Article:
Usually found in temperate waters as low as 800 meters. The colony of animals is comprised of thousands of individual zooids and moves through the water column by the means of cilia (an organelle found in eukaryotic cells that project from the much larger cell body).

As they move through the water column, sometimes close to the surface and sometimes as far down as 2600 feet, they filter plankton out of the water for food. As it sucks water in, it then pushes it back out, thereby propelling it through the ocean. It does all this via one opening only, so it moves incredibly slow.

For more images of Pyrosoma, check out Bob Perry’s photographs. Included in his work are a few pseudoconchs (false shells) of the pelagic mollusk Corolla which we similarly found.zoologyIf you are interested in learning more about invertebrates with your students, I encourage you to look into the Amazing Animals curriculum unit I have written to introduce middle level students to zoology. This 10-week unit is full of inquiry-based activities and lesson plans fully outlined for you.

Due to our fascination with these rare creatures, we didn’t spend as much time with the debris tracking app as I had intended. We’ll give it a go another time.

The Gryphon Wifi Router Kickstarter Ends Soon ~ Reserve Yours Today

A few weeks ago, I discussed how our family is struggling with balancing our internet time. As my kids become more independent, the time they spend online – for academics, entertainment, gaming, and social media – has increased dramatically. Not only does it affect their mood, but it pulls them away from activities that they had previously enjoyed.

It isn’t just the kids. In the past, I would curl up on the couch with a cup of tea and a good book and enjoy listening to Jeffrey play the piano as Geneva quietly worked on an art project at the coffee table. I find I do this less often now because I am constantly drawn to my smartphone, specifically to social media. Admittedly, Spider Solitaire pulls me in a great deal as well.publications-for-gryphon-640x337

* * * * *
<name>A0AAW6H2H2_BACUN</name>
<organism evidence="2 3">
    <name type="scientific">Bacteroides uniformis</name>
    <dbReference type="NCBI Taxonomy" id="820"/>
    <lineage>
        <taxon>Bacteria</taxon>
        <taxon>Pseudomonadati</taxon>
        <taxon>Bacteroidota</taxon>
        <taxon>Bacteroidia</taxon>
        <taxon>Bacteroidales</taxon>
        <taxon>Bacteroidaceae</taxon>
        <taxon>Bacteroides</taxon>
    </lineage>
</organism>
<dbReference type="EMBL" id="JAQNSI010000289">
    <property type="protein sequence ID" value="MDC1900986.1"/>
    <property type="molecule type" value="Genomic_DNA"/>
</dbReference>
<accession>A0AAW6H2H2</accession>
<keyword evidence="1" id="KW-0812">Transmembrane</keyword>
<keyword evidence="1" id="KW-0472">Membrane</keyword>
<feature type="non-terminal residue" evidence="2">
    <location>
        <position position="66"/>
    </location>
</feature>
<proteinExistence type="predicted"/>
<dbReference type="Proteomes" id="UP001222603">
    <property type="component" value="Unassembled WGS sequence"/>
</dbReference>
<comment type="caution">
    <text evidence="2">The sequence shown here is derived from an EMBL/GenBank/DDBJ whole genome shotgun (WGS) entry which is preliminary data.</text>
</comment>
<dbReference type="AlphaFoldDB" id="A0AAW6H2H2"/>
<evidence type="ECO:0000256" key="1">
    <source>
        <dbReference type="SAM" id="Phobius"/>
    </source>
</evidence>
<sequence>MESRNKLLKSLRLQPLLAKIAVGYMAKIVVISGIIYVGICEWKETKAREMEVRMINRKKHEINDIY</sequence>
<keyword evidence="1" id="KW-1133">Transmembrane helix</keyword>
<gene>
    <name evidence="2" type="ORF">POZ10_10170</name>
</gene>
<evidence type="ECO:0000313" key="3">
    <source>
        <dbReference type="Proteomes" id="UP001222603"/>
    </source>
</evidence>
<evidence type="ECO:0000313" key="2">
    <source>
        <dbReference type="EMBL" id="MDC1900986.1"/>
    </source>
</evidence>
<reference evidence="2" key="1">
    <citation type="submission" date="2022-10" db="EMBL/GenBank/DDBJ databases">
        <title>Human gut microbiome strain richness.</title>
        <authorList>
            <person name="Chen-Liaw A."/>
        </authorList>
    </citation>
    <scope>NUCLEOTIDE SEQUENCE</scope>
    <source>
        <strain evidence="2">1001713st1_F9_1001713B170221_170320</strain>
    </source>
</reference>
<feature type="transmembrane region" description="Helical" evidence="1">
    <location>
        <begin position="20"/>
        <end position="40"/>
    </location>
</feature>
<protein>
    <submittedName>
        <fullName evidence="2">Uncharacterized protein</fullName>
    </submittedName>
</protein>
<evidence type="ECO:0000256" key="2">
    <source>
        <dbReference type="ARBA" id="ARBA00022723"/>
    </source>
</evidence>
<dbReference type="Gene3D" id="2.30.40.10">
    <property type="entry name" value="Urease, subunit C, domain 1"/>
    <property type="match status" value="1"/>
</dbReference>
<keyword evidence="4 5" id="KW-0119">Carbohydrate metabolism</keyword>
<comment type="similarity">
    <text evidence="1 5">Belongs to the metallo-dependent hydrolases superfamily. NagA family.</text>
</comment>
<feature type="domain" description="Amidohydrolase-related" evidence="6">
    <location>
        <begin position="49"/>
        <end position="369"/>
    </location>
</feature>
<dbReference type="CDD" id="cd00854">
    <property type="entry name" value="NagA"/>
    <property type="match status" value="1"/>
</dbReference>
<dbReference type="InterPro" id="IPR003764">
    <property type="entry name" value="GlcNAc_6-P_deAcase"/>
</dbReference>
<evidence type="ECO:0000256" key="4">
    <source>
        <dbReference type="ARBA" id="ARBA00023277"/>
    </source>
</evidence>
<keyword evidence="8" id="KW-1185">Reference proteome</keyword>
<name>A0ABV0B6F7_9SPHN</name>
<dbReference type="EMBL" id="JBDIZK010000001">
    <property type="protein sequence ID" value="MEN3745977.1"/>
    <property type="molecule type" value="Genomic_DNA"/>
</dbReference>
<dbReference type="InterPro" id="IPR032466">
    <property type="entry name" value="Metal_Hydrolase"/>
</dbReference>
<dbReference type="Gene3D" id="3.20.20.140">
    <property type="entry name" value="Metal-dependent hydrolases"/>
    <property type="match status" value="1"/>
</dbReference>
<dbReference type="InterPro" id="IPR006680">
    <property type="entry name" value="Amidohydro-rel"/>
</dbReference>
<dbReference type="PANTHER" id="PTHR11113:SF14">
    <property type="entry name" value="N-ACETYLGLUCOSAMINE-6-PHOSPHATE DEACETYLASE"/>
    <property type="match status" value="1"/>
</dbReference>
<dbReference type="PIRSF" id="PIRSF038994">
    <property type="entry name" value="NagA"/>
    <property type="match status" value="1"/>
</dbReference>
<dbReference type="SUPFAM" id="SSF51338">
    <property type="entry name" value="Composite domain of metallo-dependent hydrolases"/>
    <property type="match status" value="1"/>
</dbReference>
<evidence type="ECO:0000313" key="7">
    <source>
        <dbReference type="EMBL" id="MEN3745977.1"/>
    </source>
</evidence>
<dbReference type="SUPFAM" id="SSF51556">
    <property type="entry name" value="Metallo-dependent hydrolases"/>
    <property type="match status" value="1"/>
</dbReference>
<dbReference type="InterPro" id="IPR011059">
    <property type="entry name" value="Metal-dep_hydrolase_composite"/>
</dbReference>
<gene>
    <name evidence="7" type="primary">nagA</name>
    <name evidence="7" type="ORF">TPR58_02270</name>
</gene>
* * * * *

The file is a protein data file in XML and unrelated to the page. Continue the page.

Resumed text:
I have received monetary compensation for my time spent in reviewing this product.  All opinions expressed are true and completely our own. Please see my disclosure policy for more information.

We have had long talks about this during our family meetings and have vowed to make a change. One strategy we have recently decided upon is to turn off our wifi from 7p.m. every evening until 10a.m. the following morning. This is a big adjustment and we are still hearing groans and arguments from both our teens.

Another strategy that we are very excited about is the Gryphon Wifi Router. In just 2 weeks, Gryphon is more than 75% to the funding goal on Kickstarter and has been featured in some awesome publications! Here are a just a few:

San Diego Tribune
Wall Street Journal
9 to 5 Toys

If you have not reserved one, it’s not too late. Go grab a Gryphon on Kickstarter now (www.gryphonconnect.com).   They are extending the early bird special for this week only, the deadline is November 6th.  Help us reach our goal and everyone will receive 1 FREE year of intrusion detection and whole house malware filtering ($49 value).

Parental Controls Made Easy with the Gryphon High Performance Wifi Router

Since we moved back to Oregon, I have returned to the public school classroom as a substitute teacher. At 14 and nearly 12 years of age, my kids are old enough to be left home alone for several hours at a time on occasion. I have no fears that they may catch the kitchen on fire while trying to make a grilled cheese sandwich. I am confidant they know what to do in the event that they may injure themselves. Even more so, their grandparents are just a couple miles away and check up on them regularly.